She’s using an app developed by a volunteer for the nonprofit Homeless Gear. It’s a simple piece of technology that records data such as names of homeless people and supplies given to them, but it delivers big benefits to the nonprofit.
“It’s really helped a lot in terms of streamlining our process,´ said Nancy John’s husband, Ken John.
Ken John started Homeless Gear in 2008 after selling his Fort Collins athletic equipment company Promats and retiring just a few months earlier. The nonprofit travels throughout Colorado three nights each week to distribute essential items it collects with help from donations. Last year, Homeless Gear had 4,000 interactions with a total of 1,000 homeless people. Volunteers contact from 15 to 65 people on the nights they go out.
Late one Tuesday night, the Johns parked their new van on Linden Center Drive outside the Catholic Charities Northern homeless shelter across from New Belgium Brewing Co. Ken John knelt in the back of the van, its back doors swung open, and handed a small bottle of lotion to one man, a loaf of bread to another and a hooded sweatshirt to one other. Homeless people crowded around the van seeking supplies before some of them retired for the night in the shelter.
Homeless Gear, which employs four full-time workers, moves its van to locations of other nonprofits to reach people who, as Ken John puts it, have “sort of dropped out of the system” – people who have stopped going to all the traditional places to get help.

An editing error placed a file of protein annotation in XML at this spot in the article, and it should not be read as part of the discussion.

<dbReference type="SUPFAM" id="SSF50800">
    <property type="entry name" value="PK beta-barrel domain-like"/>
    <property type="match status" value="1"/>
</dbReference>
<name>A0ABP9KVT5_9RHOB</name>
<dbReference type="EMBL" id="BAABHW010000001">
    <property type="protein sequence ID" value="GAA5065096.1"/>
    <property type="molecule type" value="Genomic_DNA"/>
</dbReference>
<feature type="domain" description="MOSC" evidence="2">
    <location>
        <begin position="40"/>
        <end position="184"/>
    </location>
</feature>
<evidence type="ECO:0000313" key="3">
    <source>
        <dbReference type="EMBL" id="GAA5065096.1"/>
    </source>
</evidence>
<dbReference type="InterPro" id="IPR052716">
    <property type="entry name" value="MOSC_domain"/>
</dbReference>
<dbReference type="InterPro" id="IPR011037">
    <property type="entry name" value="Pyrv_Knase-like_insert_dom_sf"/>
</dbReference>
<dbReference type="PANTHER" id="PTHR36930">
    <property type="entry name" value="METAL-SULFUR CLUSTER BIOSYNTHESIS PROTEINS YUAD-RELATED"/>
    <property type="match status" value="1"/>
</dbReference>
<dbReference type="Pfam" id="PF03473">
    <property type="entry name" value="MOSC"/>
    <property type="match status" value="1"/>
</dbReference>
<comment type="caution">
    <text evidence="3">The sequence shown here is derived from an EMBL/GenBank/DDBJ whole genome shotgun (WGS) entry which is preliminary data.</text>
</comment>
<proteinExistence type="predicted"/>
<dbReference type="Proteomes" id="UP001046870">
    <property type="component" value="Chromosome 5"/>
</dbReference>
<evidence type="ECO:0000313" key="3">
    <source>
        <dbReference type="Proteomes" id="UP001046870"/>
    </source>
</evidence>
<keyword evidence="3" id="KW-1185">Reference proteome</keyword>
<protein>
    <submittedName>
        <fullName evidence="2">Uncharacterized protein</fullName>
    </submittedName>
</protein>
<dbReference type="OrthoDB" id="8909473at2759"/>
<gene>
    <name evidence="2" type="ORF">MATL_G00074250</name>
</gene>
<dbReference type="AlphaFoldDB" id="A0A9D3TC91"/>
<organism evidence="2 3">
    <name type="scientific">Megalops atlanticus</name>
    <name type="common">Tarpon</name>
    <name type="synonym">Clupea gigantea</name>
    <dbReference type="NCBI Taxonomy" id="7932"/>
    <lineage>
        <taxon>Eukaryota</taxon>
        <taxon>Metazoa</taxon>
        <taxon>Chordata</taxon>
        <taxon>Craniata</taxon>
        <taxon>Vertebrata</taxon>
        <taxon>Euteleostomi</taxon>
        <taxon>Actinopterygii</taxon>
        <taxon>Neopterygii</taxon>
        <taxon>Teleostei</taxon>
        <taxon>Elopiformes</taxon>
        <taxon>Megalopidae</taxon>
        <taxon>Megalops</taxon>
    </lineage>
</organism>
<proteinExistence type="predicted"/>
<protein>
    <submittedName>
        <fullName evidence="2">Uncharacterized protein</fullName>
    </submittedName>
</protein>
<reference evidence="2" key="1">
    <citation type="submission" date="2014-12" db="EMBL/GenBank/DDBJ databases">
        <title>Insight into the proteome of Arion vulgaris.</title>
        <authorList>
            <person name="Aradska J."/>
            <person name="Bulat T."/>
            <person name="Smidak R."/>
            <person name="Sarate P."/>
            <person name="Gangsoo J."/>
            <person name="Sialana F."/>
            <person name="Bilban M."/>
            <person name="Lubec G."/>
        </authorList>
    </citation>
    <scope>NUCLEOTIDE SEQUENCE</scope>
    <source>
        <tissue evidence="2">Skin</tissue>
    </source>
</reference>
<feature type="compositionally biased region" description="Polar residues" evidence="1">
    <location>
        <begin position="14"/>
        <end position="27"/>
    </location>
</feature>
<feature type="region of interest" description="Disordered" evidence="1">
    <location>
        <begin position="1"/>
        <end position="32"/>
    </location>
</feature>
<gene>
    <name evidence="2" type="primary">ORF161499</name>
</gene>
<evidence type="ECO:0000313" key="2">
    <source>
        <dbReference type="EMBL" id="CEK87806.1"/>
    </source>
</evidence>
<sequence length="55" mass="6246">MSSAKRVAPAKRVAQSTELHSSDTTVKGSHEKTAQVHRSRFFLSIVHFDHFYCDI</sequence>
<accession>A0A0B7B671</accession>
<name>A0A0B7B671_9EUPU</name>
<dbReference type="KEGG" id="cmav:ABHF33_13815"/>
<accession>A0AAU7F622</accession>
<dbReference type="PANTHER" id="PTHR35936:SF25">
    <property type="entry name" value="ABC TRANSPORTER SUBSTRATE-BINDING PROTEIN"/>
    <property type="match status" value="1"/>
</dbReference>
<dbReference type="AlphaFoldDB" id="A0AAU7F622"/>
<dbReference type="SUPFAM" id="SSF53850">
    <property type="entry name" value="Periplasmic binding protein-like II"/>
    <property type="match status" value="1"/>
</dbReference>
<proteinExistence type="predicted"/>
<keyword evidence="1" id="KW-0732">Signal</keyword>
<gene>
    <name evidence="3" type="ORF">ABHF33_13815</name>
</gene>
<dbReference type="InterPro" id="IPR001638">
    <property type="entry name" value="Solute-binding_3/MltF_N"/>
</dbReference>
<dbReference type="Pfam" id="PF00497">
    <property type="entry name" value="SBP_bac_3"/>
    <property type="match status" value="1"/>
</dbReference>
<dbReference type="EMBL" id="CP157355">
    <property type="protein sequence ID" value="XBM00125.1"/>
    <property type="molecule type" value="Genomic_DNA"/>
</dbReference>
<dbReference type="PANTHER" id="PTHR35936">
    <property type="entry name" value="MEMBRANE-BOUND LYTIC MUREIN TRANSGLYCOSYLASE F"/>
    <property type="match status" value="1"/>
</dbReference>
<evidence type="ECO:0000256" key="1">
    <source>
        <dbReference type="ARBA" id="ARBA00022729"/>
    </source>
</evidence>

Homeless Gear aims to help those who have lost hope survive, at first, and eventually transition them back to live productive lives.
The nonprofit has gotten a boost from the mobile app that its volunteers have used the past several months.
Jeff Lee, software lead tech for Hewlett-Packard in Fort Collins, developed the app for the Android mobile operating system as a volunteer project for Homeless Gear, which he learned about through his church. He had never developed a mobile app, so for a few weeks he spent his spare time writing code.
“It took me as much time to learn how to do it as it took me to do it,” Lee said.
Lee’s hours spent developing the app have led to hours of saved time by employees and volunteers who formerly had to enter data into a computer manually, including names of homeless people, their ages and ethnicity, whether they are a new or repeat homeless person and what kinds of supplies the organization has given them.
Volunteers and employees used to write the data on notepads and return to enter it “line-by-line” on computers, Ken John said.
The app gives volunteers much needed handheld technology so they can do their work seamlessly in the field. When they return to the Homeless Gear office after a night’s work, they simply plug their smartphones into the computer and upload the data.
Recording that kind of information is important to Homeless Gear because it is used in grant applications and show the effectiveness of the program to donors, said David Rout, program director at Homeless Gear.
“That’s obviously really important to the growth of this program and to our organization as a whole,” he said. “Ultimately, it’s important in the sense that we’ll be able to provide more and better services for the people.”
The organization also makes contact with people who recently lost their homes and may not know what kinds of services they can use, said Rout. They tell people how to find shelter for the night or refer them to the Sister Mary Alice Murphy Center for Hope, a Fort Collins hub for services to the homeless.
Once people want to get back on their feet, Homeless Gear connects them with volunteers who team up to help them find jobs.
“When they are ready to get on track, we’ll be the interface,” Ken John said. “The goal is to get them up and off the streets permanently.”